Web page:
It's personal for Tammy Duckworth
Protections for people with disabilities haven’t kept pace with the digital age, especially when it comes to ensuring online accessibility and ease of use for devices.
It’s a personal issue for Sen. Tammy Duckworth (D-Ill.), who lost both her legs in Iraq when her Army helicopter was shot down in 2004. She and Rep. John Sarbanes (D-Md.) have new legislation that would require the Justice Department to issue regulations spelling out websites’ responsibility to comply with the Americans with Disabilities Act.
The 32-year-old ADA was written before websites existed and whether it covers them is being debated in states as courts have dismissed website accessibility claims. That gray area extends to software, hardware and web-enabled devices, which now include everything from thermostats to tractors.
Duckworth’s bill would also explicitly require software and app developers to design accessible products for people with disabilities.
Ruth spoke with Duckworth about why the senator believes all technology needs to be accessible and what the barriers are. The interview has been edited for length and clarity.
Can you tell me a little bit about the timing of the bill? Why now?
During Covid, I was trying to get to the CDC websites. I was trying to get to various other websites to get information, and it was hard enough to navigate for someone who’s not visually impaired or cognitively impaired. And so it really was an impetus for me.
How have your personal experiences influenced the crafting of this bill?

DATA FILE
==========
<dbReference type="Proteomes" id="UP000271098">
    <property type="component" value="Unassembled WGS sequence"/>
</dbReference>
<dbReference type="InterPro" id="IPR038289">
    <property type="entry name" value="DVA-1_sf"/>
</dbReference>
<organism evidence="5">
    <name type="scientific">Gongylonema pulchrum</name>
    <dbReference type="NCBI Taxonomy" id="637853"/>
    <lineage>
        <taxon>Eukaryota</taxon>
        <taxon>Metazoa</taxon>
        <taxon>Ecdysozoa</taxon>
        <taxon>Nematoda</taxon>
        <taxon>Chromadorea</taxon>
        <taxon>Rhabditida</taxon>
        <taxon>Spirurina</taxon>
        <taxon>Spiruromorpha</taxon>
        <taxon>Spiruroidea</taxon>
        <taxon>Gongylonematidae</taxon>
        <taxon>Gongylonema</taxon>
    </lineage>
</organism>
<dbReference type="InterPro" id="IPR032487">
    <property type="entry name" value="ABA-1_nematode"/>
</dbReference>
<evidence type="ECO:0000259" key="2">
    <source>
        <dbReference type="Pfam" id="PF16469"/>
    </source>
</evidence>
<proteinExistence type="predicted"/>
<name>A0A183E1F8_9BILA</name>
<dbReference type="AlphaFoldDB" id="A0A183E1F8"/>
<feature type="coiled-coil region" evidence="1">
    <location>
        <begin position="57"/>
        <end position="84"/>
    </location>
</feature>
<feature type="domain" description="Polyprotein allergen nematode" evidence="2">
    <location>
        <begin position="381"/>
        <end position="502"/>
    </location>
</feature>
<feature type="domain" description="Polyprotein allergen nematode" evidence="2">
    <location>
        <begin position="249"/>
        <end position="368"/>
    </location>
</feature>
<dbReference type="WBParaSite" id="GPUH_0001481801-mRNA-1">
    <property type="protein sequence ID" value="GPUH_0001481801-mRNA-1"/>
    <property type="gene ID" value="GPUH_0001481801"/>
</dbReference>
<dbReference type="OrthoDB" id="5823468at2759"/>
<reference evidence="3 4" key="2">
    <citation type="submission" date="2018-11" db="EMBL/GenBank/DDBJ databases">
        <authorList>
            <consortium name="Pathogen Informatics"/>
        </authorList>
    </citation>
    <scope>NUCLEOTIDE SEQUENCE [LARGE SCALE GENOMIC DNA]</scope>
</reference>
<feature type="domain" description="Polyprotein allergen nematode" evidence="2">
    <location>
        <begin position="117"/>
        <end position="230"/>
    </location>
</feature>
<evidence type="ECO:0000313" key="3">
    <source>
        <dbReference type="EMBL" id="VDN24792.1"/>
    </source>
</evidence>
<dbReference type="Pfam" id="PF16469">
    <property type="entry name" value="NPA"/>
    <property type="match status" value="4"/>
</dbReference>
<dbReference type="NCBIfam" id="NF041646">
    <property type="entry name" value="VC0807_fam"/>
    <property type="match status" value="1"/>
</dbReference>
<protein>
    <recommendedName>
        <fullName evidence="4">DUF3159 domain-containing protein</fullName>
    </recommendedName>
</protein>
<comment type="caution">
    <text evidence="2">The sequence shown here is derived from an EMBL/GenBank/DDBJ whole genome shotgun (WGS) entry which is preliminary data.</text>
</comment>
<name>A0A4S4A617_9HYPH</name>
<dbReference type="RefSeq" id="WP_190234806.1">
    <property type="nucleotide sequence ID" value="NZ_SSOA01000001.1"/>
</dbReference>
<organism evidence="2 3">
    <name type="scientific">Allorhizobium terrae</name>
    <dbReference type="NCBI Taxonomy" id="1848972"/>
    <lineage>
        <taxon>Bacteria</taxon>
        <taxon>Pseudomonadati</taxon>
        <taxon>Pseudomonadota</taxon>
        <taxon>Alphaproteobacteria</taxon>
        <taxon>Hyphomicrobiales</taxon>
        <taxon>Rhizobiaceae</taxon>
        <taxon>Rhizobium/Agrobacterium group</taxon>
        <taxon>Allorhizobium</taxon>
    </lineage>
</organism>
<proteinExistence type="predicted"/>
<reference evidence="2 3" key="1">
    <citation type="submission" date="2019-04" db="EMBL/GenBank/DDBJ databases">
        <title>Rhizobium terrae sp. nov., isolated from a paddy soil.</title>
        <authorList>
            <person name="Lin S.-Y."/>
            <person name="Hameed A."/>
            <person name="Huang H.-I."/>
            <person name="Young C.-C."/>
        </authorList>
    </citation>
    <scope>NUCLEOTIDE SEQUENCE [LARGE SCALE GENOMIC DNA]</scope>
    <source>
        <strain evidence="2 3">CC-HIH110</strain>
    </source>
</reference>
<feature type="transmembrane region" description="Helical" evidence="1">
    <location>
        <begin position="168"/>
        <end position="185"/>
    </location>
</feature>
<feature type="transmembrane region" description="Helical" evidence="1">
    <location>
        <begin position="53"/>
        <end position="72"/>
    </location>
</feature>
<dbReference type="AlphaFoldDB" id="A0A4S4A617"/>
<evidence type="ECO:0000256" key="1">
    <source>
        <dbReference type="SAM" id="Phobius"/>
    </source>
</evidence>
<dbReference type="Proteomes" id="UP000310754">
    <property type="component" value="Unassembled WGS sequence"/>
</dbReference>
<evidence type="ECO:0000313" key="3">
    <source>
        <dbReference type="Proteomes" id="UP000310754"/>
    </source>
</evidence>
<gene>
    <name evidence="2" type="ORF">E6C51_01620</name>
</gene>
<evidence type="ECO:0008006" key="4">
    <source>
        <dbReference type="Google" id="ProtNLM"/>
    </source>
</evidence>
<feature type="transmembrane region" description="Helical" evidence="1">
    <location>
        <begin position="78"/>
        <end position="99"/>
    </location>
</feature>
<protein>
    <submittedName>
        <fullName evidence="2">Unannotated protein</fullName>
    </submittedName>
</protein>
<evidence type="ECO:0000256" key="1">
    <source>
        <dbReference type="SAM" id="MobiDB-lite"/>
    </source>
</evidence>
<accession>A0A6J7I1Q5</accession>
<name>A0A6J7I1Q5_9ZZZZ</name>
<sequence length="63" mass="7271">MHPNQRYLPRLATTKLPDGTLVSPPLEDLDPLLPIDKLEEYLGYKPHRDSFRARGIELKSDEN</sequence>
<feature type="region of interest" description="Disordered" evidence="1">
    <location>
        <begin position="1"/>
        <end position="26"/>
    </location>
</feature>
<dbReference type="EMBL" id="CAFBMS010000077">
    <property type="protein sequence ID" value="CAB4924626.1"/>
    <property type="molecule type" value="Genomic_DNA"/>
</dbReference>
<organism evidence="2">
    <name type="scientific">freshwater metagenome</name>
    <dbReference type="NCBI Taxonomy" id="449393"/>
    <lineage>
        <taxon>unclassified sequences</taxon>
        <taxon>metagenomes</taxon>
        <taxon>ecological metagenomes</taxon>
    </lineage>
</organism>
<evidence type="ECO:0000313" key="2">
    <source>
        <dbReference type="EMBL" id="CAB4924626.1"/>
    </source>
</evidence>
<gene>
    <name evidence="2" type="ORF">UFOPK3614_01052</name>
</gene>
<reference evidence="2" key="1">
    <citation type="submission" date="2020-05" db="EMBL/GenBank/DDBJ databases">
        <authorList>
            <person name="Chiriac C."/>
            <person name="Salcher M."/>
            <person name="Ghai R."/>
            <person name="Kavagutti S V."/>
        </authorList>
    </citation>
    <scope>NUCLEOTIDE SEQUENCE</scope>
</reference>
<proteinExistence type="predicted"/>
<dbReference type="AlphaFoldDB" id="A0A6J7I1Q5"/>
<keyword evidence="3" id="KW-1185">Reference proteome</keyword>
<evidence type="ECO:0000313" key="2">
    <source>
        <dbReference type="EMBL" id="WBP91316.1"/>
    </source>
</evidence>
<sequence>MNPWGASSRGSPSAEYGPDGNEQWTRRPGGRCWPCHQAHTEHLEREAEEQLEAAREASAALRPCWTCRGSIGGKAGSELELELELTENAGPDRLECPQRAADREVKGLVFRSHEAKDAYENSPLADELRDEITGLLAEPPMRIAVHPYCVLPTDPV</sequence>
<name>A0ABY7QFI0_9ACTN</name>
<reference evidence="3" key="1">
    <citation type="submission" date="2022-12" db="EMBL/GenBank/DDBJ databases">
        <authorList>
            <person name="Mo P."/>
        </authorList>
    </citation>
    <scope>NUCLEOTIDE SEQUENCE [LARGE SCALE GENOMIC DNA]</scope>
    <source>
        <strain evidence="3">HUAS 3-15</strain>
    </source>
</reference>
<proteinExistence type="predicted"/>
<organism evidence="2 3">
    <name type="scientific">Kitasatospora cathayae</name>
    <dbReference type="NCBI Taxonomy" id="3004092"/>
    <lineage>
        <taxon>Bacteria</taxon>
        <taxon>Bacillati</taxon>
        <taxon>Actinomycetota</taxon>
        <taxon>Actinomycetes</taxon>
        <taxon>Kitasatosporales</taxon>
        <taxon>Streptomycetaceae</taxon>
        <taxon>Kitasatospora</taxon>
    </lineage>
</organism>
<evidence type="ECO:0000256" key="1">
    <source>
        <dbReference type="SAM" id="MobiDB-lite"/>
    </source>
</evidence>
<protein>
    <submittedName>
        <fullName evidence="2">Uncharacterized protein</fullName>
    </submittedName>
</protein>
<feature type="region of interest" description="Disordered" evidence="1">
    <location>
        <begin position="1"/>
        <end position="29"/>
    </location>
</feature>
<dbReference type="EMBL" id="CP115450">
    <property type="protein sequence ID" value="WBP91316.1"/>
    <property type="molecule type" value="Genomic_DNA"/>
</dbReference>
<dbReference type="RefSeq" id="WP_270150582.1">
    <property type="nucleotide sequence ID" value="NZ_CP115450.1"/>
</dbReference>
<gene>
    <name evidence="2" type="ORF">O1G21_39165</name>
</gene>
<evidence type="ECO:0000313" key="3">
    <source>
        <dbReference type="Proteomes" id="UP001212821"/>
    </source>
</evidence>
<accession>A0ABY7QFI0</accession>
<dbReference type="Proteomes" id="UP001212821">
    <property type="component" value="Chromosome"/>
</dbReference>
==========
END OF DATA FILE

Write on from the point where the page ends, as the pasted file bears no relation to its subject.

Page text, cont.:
I just remember being at Walter Reed [National Military Medical Center] 17 years ago when I was recovering, and one of the guys that I recovered with lost his vision.
After we went from flip phones to the iPhone, he couldn’t use his phone anymore because he couldn’t work the touchscreen. Firsthand, I saw the struggles of those within the disability community.
What are the biggest barriers to ADA compliance?
Money? I do think that a lot of places just don’t want to spend the money to retrofit their websites and applications. But if you build an ADA-compliant website to begin with, you don’t have to retrofit them. It doesn’t cost you any more money.
This is a problem for federal websites as well. Does that concern you?
I want to make sure that there’s a clear, enforceable accessibility standard. My bill would also establish a technical assistance center and an advisory committee that’s going to help folks make the websites accessible and to help the appropriate federal entities.
SIGNS OF INTEREST: The Senate Aging Committee is conducting oversight on the accessibility of federal websites and technology. In June, Chair Bob Casey (D-Pa.) and ranking member Tim Scott (R-S.C.), along with other lawmakers, wrote to Veterans Affairs Secretary Denis McDonough and Attorney General Merrick Garland to pressure them to get more involved.
By: RUTH READER, BEN LEONARD and CARMEN PAUN
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